E-commerce. More than 8 million Indonesians loved to shop online, and the numbers are expected to increase in the near future. This is driven by both consumptive and online behaviour of Indonesians as well as the increasing market reach thanks to social media and technology. As a result, many stores are now trying to sell their products through both online and offline channel. People can now buy almost anything easily through their smartphone without having to go to the actual stores, and we can receive our products within hours with the help of instant courier. In the future, we can expect further innovation such as an unmanned store that will transform the way we shop.
Indonesia has a great potential to become the biggest digital economy nation in ASEAN, even in the world. But, achieving this target requires various stakeholders involved to overcome the following challenges:
Narrowing the digital divide. Infrastructure is an important enabler in maximizing the benefit of the digital economy, so the government must ensure that everyone can have an equal access to technology. Palapa Ring project is a great starting point, and the quality of our infrastructure will surely get better by the time the project is finished in 2019. But the infrastructure deployment cannot stop there and should focus on providing access to rural areas in Indonesia.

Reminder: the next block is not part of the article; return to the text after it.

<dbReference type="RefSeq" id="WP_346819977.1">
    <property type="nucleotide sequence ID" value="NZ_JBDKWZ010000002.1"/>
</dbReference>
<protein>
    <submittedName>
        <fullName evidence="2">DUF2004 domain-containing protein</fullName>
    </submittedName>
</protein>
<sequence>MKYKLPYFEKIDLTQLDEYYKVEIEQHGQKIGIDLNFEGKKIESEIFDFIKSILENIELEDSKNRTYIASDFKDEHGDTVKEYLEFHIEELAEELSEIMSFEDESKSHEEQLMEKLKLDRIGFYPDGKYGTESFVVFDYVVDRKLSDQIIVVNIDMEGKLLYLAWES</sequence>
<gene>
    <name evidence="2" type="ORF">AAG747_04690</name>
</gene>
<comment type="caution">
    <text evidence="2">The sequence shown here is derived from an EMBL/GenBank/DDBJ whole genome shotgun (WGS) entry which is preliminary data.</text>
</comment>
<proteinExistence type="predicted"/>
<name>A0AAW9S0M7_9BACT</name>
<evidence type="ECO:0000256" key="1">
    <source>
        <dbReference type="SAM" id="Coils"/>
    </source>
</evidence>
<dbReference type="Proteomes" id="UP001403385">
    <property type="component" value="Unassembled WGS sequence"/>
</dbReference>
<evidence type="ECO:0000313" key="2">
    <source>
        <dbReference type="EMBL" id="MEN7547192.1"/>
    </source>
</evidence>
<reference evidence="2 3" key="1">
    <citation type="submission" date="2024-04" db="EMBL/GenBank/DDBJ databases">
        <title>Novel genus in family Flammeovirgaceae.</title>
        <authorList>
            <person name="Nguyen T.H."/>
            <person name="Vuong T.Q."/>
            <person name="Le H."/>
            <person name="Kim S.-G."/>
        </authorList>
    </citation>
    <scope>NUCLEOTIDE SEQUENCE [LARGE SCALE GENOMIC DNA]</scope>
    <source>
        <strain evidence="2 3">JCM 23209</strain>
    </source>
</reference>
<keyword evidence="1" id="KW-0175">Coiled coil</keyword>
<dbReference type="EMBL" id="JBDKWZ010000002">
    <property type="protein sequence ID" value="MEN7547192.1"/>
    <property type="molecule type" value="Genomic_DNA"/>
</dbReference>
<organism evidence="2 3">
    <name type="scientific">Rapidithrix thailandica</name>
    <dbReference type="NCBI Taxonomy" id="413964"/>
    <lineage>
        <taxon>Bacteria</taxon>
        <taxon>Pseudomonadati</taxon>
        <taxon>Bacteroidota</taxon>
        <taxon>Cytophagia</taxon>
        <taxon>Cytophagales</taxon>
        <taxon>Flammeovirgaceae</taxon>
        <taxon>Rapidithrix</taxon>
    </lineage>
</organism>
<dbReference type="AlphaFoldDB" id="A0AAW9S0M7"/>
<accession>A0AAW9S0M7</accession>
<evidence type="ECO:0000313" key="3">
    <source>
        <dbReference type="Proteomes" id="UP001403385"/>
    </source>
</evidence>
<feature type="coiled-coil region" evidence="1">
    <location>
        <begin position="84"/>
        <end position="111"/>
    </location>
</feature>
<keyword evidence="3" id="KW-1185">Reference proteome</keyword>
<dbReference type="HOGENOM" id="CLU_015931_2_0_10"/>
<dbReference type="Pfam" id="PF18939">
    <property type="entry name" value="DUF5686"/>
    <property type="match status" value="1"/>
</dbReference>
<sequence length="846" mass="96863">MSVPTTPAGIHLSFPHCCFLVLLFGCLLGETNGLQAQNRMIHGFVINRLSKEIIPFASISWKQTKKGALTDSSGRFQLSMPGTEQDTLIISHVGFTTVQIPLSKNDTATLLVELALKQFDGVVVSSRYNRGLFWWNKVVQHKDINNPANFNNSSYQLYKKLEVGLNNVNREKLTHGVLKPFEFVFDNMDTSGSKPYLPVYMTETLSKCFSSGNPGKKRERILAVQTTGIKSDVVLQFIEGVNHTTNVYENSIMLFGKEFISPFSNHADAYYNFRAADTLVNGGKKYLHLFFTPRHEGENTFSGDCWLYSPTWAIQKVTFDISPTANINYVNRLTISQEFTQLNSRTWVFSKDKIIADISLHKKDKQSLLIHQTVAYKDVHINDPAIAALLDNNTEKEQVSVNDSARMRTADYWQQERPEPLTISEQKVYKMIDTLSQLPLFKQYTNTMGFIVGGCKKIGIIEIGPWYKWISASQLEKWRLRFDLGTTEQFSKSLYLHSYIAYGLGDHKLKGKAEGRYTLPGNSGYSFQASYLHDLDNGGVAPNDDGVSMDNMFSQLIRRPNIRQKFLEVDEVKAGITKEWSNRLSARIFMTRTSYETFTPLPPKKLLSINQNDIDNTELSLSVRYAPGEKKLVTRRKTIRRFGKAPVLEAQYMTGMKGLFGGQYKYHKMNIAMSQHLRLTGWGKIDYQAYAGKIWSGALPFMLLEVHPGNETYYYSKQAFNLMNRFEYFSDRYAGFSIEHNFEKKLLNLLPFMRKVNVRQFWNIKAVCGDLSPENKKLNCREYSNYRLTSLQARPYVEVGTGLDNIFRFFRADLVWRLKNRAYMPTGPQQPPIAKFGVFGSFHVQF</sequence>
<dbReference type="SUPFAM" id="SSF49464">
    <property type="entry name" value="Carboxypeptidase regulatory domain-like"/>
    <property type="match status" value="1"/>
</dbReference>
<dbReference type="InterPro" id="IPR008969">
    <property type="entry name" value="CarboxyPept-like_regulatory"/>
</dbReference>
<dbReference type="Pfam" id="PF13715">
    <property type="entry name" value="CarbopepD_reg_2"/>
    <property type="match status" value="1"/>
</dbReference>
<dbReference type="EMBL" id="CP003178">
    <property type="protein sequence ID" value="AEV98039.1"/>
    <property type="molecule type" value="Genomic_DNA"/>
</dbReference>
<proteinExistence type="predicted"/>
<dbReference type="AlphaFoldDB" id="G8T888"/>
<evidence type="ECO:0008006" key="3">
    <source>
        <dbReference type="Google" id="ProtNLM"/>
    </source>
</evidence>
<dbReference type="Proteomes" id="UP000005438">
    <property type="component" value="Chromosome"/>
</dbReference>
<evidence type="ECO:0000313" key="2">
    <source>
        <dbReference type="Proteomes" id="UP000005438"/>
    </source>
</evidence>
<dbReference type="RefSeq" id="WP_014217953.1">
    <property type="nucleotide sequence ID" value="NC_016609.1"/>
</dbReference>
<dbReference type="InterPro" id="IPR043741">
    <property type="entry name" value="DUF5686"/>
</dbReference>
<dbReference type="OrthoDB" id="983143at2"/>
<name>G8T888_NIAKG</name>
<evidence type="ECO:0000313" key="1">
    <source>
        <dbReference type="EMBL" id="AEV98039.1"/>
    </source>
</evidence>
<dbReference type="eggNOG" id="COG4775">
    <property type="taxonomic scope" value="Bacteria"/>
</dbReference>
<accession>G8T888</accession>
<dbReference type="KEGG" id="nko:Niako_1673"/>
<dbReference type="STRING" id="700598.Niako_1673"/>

Digital talent. There is still a mismatch between the supply of university graduates and the demand from tech start-up. This leads to talent war, in which many start-ups have to compete in securing high-quality talents that are lacking in the market. Hence, a collaboration between industry and academia is important to ensure the production of high-quality digital talent that meets the needs of the digital industry.
Regulations. It is no secret that regulations are always behind technological advancement, as can we see from the case of Go-Jek and Grab. What we need is a guiding principle in designing regulations for those emerging technology. It should be designed in such a way that it will not hamper creativity and innovation in tackling societal challenges. Several cybersecurity issues should be taken into account, particularly about consumer protection of personal data.